While some anglers spend a good portion of the year waiting to target a specific species during a certain season, many anglers are constantly on the go, never relenting in their pursuit of fish, regardless of the species or time of year. While being a multi-species angler sounds like it’s a lot of fun and games, it comes with its own set of challenges. Today, we’ll touch on just a few of the challenges you may encounter as a multi-species angler.
Being forced to choose between species that are active at the same time of year can be frustrating. For example, while someone who is strictly a steelhead angler can put aside most of the spring for that specific species, some of us need to find a way to make sure we make time for the other species we want to target as well.
The species people fish for varies based on interest and location, and this may not be as big of an issue for some as it is for others, but if you are anything like me and like to target everything available, you may find this to be a problem. Some years I may not even get to fish for a certain species, despite my efforts, and while my spring is still full of fishing, there is a part of me that wishes I had a little more time to spread out, or fewer species to spread it amongst.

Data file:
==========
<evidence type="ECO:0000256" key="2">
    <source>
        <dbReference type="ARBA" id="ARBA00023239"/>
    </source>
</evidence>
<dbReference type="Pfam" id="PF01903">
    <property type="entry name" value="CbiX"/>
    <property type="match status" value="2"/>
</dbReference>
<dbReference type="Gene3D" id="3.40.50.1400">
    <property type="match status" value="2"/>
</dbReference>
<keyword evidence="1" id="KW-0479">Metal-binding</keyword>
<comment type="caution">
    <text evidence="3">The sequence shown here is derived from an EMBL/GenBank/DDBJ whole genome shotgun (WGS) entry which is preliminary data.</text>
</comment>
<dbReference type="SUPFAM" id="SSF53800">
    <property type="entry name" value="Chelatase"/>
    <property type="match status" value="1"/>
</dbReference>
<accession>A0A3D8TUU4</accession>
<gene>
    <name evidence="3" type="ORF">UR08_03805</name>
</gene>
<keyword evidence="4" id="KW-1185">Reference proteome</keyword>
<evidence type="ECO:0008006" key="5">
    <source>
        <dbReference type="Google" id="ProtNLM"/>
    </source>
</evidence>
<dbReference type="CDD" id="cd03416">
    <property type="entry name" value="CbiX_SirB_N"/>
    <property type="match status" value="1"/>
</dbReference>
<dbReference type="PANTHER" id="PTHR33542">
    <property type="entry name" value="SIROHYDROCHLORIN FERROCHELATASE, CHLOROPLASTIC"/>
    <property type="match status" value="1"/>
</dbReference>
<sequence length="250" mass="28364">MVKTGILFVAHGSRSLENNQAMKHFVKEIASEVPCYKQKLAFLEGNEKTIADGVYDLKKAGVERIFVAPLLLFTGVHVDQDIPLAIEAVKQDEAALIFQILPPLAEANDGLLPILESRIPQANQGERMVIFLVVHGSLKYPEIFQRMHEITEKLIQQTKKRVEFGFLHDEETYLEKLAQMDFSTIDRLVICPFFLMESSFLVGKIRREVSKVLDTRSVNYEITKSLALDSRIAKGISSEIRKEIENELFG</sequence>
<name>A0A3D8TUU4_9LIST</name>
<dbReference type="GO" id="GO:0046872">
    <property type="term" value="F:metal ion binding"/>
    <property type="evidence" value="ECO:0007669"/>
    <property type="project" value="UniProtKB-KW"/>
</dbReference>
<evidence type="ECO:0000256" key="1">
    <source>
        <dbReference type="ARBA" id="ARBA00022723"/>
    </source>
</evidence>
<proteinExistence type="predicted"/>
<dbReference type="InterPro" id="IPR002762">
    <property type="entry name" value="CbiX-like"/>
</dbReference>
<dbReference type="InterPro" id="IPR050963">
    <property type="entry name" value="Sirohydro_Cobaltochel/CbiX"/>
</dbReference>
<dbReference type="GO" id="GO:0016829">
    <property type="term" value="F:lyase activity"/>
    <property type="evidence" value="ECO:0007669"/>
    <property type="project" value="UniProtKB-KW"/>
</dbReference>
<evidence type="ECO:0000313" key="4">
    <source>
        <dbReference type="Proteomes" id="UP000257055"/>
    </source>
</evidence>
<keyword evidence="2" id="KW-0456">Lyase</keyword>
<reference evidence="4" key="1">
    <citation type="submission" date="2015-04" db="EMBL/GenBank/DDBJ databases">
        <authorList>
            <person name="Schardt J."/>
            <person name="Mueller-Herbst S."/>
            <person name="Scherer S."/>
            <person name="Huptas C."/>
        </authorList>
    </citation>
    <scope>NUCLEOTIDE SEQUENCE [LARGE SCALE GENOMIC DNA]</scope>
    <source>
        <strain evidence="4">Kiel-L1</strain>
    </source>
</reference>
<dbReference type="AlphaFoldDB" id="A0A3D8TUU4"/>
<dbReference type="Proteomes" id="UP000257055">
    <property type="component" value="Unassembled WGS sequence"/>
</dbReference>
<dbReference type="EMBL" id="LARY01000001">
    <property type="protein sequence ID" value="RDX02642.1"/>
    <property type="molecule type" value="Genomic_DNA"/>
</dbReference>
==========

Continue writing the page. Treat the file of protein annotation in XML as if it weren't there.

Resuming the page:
Gear can be costly
Not only are we pressed for time as multi-species anglers, but we also soon realize there becomes a necessity for all kinds of different gear. One will quickly find that if you want to maximize your effectiveness, it will cost you. While some gear does overlap between species, you will often be forced to purchase species-specific equipment. The best advice is to start slow, and add a new species or technique each year. You don’t have to do it all at once.
The logistics of travel can also be an issue. If you are lucky enough to have easy access to all the species you plan to fish for, that’s great. In some cases, however, travel is required, and this is another cost to consider. Finding the time to get away from work, and the costs of travel can be too much of a limitation for some people.
While being a multi-species angler isn’t for everyone, it is for me. I don’t have the patience to wait for a specific fish or season, and I’m always looking for ways to expand my fishing opportunities. While fishing for multiple species comes with some challenges, I wouldn’t have it any other way. The variety of not only fish, but the experiences of angling for them, is just too tempting. It takes some planning, and it costs a bit more money to fish all year, but some of us wouldn’t have it any other way.
Brodie Kenna is the creator of the outdoors and fishing blog NWO Outdoors, a community and conservation-focused blog rooted on the north shore of Lake Superior. You can find more of his work on his website or on his Instagram page at @nwo.outdoors .